Nicola's Story

Being a woman and, specifically, having a menstrual cycle is the hardest thing I have to go through. At worst, for two weeks of the month, I want to die. Writing that now, on the good side of the month, this statement means nothing to me; I simply can’t identify with it. It’s entirely like someone else wrote it, someone else felt it; someone else experienced it. That perhaps explains why, in the darkest moments, I want nothing more than to crawl out of my skin, revealing the happy, healthy version of myself. Hormonal changes within my body have rendered me an anxious, depressed person for around 14 days of the month for over three years. That’s approximately 1.5 years of my life. That’s a very hard fact to face up to. 

I have a diary and in that diary I write and circle a small number on each date of the month. That date is the day of my menstrual cycle on which the day falls. – Days 14 to 28 bring increasingly crippling anxiety and depression and, at worst, suicidal thoughts. It can be a huge source of anxiety in realising that a stressful appointment or impending deadline falls on the wrong side of the month. The only thing that gets me through this hormonal psychosis is the impermanence that comes with it - I count the days until my period. When it comes – like clockwork - I am free; free from the aggression and irrational thoughts which have put work, relationships and life on hold. free from the body ache-inducing anxiety and the intense fatigue. I am not ashamed to say I have no control over my actions during this time; it is biology, physiology, hormones and its power over my body and mind is all-consuming. 

Whilst PMDD, a severe form of PMS is not common, I am not alone. According to NAPMDD, ‘8% of women’ suffer and roughly ‘15% of women with PMDD will commit an act of suicide in their lifetime.’ (It's worth bearing in mind that these figures are estimates and vary from source to source.) Which prompts me to ask, why aren’t we talking about it? Why is menstruation still a taboo and ‘period’ a dirty word? Why are we not educating girls otherwise? Why are the health professionals not ensuring that there are safe spaces for women affected by hormonal trauma? For these reasons, women affected are often misdiagnosed as bipolar. ‘If this was a man’s illness, it would have been cured’ is a bitter yet accurate response of many women’s thoughts.

For me, going to the doctors has been an anxious, negative experience. I have never been more aware of my gender than in the GP’s surgery. I can’t quite explain it any other way than this - I became conscious of the need to not sound dramatic; to try to say calm and to state emotionless facts. To someone who has never encountered PMDD, the illness can sound unbelievable. It is very common for blood tests to come back as normal despite the persistent hormonal imbalance. When this happened to me, I felt the need to further prove my illness to the practitioners. I wanted nothing more than for someone to listen and to understand the severity of my illness. To see that I knew my own body and my own mind and to know that it was never all in my head. 

On future visits to the doctor, and as I did my own research, I often felt it was better to keep quiet and leave with a pill packet; one which I was anxious to try. I am almost entirely sure a brief spell on the pill set my hormones off balance. I know I am not alone after speaking to several women who feel the same way. Synthetic hormones can often make the hormonal symptoms worse or bring about new problems; a risk which doctors do not discuss with women before they begin their first pack. Again and again, on the largest Facebook support group in the UK, I see women posting of being given another pill, anxious of the weeks that would follow. Often, months later, the hormonal issues worsen. There’s a reason why women like myself take refuge in online forums and Facebook support groups, and it’s because the NHS doesn’t have a place for PMDD outside of traditional, often detrimental PMS treatments. There are several specialists within the UK. Forging a link with them could be potentially life changing for women with severe hormonal implications. This is just one of many reasons we need to be talking about PMDD and women who suffer debilitating hormone imbalances.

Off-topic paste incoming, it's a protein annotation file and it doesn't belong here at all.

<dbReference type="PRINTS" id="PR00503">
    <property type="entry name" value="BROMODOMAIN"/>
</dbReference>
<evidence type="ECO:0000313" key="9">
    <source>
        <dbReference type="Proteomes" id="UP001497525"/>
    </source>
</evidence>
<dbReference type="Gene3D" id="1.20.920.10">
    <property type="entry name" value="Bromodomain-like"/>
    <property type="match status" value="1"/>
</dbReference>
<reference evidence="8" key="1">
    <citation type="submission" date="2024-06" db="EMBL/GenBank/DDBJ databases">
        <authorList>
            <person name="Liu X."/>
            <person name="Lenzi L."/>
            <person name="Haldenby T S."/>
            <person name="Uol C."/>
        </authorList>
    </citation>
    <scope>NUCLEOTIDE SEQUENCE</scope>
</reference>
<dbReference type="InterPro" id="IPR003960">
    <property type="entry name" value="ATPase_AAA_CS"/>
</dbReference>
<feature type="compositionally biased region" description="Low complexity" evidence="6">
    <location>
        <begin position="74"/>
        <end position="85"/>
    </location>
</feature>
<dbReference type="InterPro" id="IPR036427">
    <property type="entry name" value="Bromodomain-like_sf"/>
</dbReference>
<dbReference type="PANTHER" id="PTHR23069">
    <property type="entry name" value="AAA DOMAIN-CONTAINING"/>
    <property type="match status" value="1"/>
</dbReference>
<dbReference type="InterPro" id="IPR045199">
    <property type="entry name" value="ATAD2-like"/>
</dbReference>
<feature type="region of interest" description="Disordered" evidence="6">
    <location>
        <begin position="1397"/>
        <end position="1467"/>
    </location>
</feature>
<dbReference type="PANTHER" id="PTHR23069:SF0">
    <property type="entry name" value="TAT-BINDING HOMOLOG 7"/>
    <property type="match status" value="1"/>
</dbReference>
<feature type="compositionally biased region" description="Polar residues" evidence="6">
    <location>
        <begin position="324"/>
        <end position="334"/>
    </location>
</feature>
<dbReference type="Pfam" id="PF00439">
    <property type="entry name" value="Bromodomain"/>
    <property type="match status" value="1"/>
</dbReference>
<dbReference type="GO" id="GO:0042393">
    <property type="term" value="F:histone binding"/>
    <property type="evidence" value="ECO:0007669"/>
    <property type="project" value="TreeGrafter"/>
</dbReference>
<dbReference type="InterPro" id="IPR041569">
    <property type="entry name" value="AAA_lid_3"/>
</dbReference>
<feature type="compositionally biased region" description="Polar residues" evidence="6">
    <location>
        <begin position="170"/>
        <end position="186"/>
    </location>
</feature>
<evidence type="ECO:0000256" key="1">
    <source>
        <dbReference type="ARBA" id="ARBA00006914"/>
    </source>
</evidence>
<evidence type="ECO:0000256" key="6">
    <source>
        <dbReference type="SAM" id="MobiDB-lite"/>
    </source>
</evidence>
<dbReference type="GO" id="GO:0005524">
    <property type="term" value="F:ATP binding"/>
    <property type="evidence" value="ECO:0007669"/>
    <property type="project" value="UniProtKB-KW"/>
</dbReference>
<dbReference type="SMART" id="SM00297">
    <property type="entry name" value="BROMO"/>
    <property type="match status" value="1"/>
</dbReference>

Despite the severity of my symptoms, it has never been suggested to me that I take time off work and I have never felt comfortable to give PMDD as a reason for absence. Although my symptoms are extremely severe, I had the feeling that it wouldn’t cut it. For the same reason I have not applied for any disability allowance. I know I’m not alone. Despite years of suffering, I have been offered no written, formal diagnosis from a health professional and received no help in attempting to go about supplementing/replacing my currently part time wages. At worst, even part time work is a real trial for me. There are no specialist support groups; no guidelines for families or partners affected by PMDD; no plan. Nobody is talking. There is currently no place for PMDD within society, which is why myself and many other women can better identify with those in society affected by mental illness.

PMDD is not going to go away. We need to start talking. I am just one women but this is my plea;

Let’s educate girls about the dangers of synthetic hormones and the potentially life-ruining affects of imbalanced hormones. 

Let’s make doctors’ surgeries safe spaces for women to talk about menstruation and hormonal issues with a care plan in place, including psychological support.

Let’s teach employers protocol on how to support employees whose life is seriously affected by hormones. 

Let’s pressure the government to increase awareness. 

Let’s talk about PMDD when we talk about mental illness. 

Above all, it starts with:


Let’s talk about menstruation. - Let’s never make ‘period’ a dirty word.